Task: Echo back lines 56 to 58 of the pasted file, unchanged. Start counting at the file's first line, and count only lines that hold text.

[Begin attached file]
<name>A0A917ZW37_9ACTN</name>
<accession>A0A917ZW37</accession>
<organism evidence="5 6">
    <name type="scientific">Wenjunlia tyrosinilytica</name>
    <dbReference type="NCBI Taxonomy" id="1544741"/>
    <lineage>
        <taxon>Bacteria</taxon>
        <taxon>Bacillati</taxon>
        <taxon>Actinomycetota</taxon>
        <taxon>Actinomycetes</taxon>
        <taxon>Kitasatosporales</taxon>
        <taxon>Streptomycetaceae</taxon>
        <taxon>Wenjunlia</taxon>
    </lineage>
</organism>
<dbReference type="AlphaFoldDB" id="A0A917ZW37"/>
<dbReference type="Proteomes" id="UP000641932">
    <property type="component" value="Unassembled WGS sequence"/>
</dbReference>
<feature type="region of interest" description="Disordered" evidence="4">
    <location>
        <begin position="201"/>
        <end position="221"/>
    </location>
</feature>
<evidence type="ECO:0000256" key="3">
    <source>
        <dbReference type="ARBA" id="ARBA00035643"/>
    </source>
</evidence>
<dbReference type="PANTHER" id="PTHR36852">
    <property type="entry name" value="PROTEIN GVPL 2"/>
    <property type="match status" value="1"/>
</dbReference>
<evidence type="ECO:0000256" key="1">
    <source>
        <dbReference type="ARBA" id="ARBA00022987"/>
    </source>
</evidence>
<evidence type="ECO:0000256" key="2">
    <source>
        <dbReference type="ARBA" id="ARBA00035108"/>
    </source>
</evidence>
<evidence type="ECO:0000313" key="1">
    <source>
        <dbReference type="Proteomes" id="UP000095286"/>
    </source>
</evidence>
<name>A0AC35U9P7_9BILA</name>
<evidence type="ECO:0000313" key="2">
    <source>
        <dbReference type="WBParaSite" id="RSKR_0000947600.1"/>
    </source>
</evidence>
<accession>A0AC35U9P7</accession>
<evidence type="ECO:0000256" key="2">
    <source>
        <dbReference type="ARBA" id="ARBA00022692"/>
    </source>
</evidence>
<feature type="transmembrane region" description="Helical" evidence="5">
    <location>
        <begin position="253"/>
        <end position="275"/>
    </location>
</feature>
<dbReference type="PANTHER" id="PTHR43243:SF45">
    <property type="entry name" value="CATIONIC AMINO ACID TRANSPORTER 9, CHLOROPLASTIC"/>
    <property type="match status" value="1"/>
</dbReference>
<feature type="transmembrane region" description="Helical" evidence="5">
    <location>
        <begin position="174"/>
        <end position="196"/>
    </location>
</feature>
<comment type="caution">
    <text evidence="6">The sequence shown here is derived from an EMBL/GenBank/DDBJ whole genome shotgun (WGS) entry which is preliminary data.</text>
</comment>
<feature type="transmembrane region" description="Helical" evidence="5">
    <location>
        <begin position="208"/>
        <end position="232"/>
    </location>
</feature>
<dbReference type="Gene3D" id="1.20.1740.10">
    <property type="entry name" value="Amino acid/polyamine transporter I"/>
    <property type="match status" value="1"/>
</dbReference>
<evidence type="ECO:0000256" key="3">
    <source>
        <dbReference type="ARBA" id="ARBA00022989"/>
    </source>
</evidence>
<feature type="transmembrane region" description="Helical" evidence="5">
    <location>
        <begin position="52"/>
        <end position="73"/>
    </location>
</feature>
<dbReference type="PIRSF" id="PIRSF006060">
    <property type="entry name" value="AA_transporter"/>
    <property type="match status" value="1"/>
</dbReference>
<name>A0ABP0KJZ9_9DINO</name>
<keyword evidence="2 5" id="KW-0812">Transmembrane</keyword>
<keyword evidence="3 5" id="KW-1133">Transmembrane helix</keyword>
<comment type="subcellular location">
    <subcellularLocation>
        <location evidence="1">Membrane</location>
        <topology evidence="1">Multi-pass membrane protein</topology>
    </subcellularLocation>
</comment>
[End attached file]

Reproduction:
<accession>A0AC35U9P7</accession>
<evidence type="ECO:0000256" key="2">
    <source>